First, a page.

Together with MeetnGreetMe and our cheerful locals we keep exploring best holiday destinations around the world. Today Elina, a knowledgeable and friendly local travel expert, is sharing some curious facts about her hometown, Tallinn, Estonia, with you.
A small digression: after 7 centuries of German, Danish, Swedish, Polish and Russian rule, Estonia attained independence in 1918. Forcefully annexed into the USSR in 1940, it regained the independence in 1991.
Nowadays Estonia is a Baltic gem offering visitors the chance to see a tiny dynamic land on the shores of the Baltic Sea. This country doesn’t have to struggle to find a point of difference: it’s completely unique. It shares a similar geography and history with Latvia and Lithuania, but culturally it’s distinct. That is why it attracts more and more tourists each year.
Enjoy and store this useful information in your mind – according to the words of Elina, Tallinn is just the right place to spend the weekends.
“Warm greetings from the Baltic!
Hello traveler! My name is Elina and I am Russian born in Estonia – one of the three little post-soviet countries of the Baltic that border with Russia. Whenever I travel around Europe meeting new people and telling them where I came from there are only two possible reactions I receive:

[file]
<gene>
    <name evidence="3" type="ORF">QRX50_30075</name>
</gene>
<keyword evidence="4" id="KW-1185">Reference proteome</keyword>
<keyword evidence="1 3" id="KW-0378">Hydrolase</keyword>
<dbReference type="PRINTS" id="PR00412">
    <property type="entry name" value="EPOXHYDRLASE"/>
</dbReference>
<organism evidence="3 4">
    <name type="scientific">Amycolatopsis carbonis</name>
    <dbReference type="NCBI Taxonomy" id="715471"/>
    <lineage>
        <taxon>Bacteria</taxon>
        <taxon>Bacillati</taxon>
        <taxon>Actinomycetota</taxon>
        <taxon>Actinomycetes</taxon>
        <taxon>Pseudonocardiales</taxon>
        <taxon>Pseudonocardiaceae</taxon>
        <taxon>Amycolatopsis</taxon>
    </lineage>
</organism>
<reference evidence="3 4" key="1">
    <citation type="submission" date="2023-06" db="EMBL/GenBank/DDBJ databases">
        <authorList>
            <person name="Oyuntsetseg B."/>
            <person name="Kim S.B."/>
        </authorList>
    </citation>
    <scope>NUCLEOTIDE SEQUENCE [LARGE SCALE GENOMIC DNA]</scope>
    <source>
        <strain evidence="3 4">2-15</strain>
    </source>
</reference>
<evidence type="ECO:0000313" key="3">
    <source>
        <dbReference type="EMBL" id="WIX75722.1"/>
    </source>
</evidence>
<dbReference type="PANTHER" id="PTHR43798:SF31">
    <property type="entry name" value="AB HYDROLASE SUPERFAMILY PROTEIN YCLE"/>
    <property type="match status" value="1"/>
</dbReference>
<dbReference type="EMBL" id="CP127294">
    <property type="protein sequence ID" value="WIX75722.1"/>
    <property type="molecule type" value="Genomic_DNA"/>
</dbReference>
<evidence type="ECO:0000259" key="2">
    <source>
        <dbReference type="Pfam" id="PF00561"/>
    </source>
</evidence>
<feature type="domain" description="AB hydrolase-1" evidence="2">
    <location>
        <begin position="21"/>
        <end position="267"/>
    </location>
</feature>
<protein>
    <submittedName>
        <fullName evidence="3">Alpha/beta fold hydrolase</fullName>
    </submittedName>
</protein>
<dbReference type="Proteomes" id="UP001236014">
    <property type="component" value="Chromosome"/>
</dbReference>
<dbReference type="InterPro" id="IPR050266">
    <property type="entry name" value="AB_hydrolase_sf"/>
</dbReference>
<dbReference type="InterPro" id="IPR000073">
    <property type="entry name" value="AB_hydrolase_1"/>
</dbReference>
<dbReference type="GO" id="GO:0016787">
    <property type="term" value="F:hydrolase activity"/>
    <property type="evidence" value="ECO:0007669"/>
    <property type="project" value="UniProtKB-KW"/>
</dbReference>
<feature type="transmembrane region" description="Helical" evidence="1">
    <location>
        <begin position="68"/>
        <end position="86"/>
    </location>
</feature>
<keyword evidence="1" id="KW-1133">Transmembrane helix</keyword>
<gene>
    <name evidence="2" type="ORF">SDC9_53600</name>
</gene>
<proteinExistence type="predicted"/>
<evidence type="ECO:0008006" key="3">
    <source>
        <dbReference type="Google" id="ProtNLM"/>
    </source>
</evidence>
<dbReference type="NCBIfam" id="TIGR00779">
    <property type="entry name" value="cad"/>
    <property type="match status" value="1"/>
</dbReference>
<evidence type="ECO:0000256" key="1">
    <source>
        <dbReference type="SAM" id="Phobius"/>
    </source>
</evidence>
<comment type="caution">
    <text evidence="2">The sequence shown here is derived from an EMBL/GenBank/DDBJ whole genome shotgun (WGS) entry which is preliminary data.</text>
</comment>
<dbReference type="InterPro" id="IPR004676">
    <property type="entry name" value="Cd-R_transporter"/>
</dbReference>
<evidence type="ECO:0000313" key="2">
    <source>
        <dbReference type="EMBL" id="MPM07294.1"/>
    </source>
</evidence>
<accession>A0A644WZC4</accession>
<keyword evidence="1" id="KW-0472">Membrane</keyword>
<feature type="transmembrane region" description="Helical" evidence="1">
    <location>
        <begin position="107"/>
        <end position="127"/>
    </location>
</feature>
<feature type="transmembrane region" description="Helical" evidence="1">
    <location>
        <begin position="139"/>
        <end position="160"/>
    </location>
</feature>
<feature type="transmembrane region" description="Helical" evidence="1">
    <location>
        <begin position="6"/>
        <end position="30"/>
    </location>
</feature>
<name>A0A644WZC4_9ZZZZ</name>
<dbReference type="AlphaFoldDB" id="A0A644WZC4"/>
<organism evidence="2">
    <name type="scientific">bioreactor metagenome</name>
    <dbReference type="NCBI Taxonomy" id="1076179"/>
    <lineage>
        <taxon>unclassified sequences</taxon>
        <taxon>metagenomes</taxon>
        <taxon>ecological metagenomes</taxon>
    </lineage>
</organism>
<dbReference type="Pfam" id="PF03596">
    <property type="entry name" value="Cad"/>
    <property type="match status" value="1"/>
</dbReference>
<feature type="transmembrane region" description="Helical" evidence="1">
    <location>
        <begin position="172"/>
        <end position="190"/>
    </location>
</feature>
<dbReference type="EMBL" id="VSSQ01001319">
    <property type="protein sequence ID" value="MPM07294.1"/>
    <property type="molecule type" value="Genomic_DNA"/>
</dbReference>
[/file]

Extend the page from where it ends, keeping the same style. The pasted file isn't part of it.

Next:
“Whoa, Estonia? Never heard of it” or “Awesome! I’ve been there, loved it sooo much!”
It is true, once you visited Estonia, there’s no way you won’t like it!
Living in a very small country, Estonians are a very proud little nation that honors its traditions. Last week Estonia celebrated its 100th independence anniversary. Being present in a relatively “young” independent country, you can see how it grows and changes every year, reconstructing 20th-century modern buildings, experimenting with totally new architecture and managing to keep so many different styles together in the small cozy heart of Tallinn.
Tallinn, however, has a rich history. One of the oldest parts of the downtown is The Old Town – a medieval part of the city where ancient houses are now shops, restaurants, and luxury hotels. Nevertheless, it does not lose its mysterious atmosphere.
Seeing Tallinn for the first time will definitely be a memorable moment, but even the locals never get tired of everyday life in such a small capital city. Every year there are festivals like Tallinn Music Week, Tallinn Fashion Week and Tallinn Art Week, and every year young musicians, designers, and artists from the whole Europe come and share their talents from the big stages (entrance is often free of charge!).
As an art student, I adore our creative community where Russians (and there are plenty of us) together with Estonians contribute to the prosperity of our city. Together we create the so-called new generation art spaces, anti-cafes (where you pay for the time spent there rather than amount of food eaten), cat cafes (yeah, you can cuddle with a kitten while enjoying a cup of tea), underground theaters and many more places where you can rest or work, share your thoughts and message in any form of art, meet new people.:)”
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